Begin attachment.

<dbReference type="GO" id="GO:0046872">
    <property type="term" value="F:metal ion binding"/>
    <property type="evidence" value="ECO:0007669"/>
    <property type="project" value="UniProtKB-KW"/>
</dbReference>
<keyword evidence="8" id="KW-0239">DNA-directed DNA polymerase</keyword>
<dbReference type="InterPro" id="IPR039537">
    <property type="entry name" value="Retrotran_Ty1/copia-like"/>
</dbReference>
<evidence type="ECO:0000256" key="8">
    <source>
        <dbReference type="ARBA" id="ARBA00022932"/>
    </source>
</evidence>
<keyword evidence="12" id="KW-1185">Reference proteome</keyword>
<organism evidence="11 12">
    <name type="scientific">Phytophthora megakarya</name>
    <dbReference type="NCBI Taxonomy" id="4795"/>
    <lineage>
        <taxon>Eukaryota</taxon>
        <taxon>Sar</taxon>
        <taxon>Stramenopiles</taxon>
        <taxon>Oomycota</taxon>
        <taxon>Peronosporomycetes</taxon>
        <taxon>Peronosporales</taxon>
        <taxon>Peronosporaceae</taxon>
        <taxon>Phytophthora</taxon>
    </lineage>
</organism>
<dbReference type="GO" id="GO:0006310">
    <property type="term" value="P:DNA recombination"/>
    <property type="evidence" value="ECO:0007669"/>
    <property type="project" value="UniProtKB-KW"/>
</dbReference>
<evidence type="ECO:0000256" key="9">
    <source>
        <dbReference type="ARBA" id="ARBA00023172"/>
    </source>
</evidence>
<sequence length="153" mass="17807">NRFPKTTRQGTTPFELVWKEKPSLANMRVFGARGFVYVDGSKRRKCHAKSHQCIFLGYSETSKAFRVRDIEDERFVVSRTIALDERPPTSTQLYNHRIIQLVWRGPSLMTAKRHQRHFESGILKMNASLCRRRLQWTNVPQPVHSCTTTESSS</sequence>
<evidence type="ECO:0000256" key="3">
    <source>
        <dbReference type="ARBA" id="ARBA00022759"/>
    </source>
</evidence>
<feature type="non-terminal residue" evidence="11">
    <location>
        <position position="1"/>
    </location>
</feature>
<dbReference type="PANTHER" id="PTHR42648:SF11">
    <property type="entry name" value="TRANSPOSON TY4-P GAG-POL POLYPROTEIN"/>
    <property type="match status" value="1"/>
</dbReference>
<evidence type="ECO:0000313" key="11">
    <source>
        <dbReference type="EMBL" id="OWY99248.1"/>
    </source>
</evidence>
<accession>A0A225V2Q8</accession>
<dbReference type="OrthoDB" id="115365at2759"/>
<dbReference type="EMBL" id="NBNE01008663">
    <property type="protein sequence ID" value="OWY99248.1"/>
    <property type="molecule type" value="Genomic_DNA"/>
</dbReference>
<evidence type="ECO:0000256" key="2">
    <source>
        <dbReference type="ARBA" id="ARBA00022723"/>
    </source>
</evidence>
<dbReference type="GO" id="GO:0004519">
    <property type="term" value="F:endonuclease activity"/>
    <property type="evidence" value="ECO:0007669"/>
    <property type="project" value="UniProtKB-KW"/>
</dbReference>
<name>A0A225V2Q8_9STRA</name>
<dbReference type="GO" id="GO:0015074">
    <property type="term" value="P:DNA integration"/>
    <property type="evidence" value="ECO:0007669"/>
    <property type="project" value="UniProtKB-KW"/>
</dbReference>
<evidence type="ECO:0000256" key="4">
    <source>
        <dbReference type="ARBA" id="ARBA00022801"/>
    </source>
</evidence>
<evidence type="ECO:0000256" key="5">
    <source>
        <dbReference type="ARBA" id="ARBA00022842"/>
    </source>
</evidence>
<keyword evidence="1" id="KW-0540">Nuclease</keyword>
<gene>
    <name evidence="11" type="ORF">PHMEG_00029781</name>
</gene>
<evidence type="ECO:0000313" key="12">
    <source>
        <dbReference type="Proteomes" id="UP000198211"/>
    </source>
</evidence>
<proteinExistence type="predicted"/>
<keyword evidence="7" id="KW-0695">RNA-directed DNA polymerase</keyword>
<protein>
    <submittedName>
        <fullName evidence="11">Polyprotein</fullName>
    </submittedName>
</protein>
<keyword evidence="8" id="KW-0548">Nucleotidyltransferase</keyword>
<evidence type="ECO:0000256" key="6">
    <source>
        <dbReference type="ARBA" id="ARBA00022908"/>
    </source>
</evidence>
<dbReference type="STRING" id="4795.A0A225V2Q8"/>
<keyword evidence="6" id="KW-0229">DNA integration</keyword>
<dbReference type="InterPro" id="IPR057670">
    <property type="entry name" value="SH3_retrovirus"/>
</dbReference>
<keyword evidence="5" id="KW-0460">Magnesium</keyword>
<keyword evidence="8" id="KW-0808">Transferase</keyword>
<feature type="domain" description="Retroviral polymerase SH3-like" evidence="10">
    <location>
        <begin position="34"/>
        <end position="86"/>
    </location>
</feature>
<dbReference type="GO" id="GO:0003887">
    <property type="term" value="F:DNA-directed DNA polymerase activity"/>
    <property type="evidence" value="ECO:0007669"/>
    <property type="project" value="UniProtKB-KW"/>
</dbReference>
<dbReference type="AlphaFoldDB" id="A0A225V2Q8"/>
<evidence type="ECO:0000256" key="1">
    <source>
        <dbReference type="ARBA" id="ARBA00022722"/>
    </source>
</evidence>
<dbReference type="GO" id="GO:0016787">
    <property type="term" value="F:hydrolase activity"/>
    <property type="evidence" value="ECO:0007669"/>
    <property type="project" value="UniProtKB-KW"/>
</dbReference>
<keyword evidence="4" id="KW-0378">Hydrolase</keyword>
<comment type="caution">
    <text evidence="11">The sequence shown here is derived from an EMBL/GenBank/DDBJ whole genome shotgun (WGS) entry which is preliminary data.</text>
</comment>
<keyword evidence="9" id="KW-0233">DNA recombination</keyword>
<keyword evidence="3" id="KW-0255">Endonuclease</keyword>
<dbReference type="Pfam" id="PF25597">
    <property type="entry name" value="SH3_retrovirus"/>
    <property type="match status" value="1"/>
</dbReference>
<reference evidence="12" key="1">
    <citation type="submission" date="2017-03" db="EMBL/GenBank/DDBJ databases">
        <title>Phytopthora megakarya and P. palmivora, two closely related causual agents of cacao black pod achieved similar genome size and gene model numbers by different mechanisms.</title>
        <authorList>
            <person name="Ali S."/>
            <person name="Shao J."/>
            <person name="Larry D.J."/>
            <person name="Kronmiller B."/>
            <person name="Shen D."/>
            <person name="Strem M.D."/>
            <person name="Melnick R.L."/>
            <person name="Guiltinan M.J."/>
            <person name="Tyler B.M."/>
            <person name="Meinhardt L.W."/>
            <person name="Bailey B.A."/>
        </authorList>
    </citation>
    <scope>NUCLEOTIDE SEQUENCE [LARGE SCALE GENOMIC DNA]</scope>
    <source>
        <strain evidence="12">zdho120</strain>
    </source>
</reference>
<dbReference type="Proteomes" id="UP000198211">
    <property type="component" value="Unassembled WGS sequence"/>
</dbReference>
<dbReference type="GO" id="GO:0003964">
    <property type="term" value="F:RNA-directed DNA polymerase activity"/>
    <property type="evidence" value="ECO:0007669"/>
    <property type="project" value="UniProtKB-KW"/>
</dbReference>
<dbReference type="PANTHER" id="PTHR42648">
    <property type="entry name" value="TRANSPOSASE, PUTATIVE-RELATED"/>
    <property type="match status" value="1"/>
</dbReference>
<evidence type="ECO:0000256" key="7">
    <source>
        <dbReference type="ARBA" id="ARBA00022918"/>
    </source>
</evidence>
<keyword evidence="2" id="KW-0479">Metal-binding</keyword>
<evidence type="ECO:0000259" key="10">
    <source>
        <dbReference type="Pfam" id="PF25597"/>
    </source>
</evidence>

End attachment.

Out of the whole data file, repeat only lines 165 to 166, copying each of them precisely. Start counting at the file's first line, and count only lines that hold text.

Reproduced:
            <person name="Tyler B.M."/>
            <person name="Meinhardt L.W."/>